The allegations against TVF founder Arunabh Kumar have stirred up important conversations about sexual harassment in the workplace. This is bittersweet because it took four different women coming out (so far), to get us riled up – and even then they are fielding disbelief from the general public. One of the many questions being asked, by well-meaning, yet ignorant (or perhaps naïve) people is why these women are only speaking out now, sometimes months or years after the incidents.
A while ago, we came to know of a similar incident involving a close personal friend of ours. As progressive as we thought we were then, we learnt that socialisation had made us ignorant. Today, we feel just a bit more equipped to address this question, and hope to help others understand the climate in which many women live.
Perils of Living in a Gendered Society
Women tend not to enter the workplace with inflated egos, even if they’re eager to prove themselves. They come into that world riddled with insecurities, about baseless things perhaps, because they already live in a gendered society. They don’t start at zero as half the population does, but five rungs below that. They are less likely to have made the interview, less likely to be hired, and less likely to be taken seriously; and if they do get past all that, they’re more likely to live in fear of harassment.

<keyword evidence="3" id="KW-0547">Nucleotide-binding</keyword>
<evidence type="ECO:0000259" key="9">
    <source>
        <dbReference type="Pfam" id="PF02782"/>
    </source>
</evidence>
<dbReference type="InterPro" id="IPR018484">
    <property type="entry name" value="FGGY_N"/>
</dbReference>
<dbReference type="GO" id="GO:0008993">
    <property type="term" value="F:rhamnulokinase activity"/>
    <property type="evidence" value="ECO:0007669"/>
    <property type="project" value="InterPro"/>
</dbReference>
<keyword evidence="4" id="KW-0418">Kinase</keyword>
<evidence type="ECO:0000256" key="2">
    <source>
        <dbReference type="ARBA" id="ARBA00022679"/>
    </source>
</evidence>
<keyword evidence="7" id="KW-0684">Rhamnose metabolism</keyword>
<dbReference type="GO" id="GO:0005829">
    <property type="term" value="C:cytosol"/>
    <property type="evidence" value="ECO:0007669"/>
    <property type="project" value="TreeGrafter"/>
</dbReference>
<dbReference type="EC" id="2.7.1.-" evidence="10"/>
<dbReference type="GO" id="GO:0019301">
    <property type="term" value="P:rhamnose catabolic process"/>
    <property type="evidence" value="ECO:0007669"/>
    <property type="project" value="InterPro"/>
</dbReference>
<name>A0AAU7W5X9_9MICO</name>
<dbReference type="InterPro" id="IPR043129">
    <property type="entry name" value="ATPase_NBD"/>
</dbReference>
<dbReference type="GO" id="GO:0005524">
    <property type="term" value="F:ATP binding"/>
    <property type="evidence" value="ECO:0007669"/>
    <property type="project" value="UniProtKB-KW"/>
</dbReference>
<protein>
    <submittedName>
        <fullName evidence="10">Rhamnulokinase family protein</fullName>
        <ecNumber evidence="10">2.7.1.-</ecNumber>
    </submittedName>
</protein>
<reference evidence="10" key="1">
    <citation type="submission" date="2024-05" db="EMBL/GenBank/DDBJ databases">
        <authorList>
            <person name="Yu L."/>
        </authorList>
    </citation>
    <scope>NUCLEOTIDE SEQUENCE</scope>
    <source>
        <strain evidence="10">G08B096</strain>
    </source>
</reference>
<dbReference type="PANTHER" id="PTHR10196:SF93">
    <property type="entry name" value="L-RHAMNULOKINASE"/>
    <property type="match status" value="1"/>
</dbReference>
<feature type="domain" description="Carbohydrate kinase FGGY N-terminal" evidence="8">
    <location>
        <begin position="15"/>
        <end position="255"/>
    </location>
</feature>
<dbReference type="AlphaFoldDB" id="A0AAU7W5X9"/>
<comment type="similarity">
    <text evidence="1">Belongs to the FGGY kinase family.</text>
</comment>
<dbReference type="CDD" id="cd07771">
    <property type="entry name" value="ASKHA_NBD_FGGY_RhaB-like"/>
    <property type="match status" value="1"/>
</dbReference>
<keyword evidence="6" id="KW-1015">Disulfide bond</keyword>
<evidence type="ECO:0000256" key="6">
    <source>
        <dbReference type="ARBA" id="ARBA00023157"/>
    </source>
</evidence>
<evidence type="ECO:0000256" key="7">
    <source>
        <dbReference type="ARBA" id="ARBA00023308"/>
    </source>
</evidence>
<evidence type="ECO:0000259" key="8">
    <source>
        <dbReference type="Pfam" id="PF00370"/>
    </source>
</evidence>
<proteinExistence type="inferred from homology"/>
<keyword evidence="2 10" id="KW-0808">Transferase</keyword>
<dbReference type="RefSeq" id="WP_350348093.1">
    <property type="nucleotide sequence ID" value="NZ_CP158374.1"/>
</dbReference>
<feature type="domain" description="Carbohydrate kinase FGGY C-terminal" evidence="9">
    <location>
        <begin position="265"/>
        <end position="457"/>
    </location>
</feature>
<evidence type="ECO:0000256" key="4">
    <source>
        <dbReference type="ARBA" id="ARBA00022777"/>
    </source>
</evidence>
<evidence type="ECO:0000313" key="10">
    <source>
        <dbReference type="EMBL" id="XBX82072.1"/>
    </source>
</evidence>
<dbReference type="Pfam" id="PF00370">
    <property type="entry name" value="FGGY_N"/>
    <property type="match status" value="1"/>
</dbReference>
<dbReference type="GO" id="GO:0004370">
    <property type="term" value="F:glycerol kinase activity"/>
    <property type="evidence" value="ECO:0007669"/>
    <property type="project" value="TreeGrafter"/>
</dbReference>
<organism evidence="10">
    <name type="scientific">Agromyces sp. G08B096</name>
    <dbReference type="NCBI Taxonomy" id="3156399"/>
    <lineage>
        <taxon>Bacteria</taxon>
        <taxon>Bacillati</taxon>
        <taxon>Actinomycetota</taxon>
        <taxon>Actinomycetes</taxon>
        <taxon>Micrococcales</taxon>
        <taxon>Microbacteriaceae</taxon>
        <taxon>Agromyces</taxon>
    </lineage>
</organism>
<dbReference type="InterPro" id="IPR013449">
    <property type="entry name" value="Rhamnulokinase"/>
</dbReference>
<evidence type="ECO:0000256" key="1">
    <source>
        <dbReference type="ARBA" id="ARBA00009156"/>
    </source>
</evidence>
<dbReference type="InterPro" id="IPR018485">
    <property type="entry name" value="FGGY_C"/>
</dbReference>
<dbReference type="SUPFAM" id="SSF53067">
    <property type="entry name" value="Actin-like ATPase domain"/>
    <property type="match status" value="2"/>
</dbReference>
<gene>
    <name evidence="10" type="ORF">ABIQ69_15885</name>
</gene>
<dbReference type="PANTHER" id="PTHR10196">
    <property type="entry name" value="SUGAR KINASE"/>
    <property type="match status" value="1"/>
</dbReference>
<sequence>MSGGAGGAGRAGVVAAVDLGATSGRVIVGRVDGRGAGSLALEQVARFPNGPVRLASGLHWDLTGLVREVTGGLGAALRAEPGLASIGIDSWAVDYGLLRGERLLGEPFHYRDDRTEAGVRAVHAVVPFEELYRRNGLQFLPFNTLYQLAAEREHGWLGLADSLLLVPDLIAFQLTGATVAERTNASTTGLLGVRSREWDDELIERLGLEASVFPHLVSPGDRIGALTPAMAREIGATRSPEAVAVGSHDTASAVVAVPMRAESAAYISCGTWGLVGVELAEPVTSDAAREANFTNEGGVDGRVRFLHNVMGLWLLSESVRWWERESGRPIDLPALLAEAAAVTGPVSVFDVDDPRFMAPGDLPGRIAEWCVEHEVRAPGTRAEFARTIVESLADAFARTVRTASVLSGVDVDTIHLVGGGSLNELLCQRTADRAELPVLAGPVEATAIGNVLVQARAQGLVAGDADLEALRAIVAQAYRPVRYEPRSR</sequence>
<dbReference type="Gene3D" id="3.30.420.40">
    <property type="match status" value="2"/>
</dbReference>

Because after the initial disbelief and confusion, what inevitably follows is fear, which pulls them lower down from that already unequal footing, making their abuser seem all the more powerful. Abuse hides behind the security of power, be it a superior position in the workplace, or a figurative one.
When they stop treading the line of what’s appropriate in the name of that fear, they enter into a vicious circle, moving that line further and further away from the moment that first made them uncomfortable.
And it’s a slippery slope then, that dulls their outrage, especially when weighed against the possible consequences of losing their jobs, having their discomfort dismissed, or being ostracised by their coworkers, even their own family.
Normalising Fear at Work Place
Each time it happens after that, it takes a toll on their self-worth. All their suspicions about women being treated like objects, or being patronised because they believe in equality, might start making sense.
If this is what silences them, what probably perpetuates that silence, is that we live in a society where making such an allegation is an act of courage, implying that we have normalised fear at the workplace.
To the question of “why now?”:
The powerlessness that comes with being violated, objectified, and sexualised, in an environment that one depends on for livelihood, is something we cannot seem to empathise with.
If it took her two years to make an allegation, still choosing to be anonymous; perhaps two years is how long it took her to climb back up.
And if the allegations made by the anonymous blogger turn out to be false, it gave (at least) three others the courage to speak up.
(Karan Singhal and Nisha Vernekar work as research associates at Indian Institute of Management Ahmedabad. This is a personal blog and the views expressed above are the author’s own. The Quint neither endorses nor is responsible for the same.)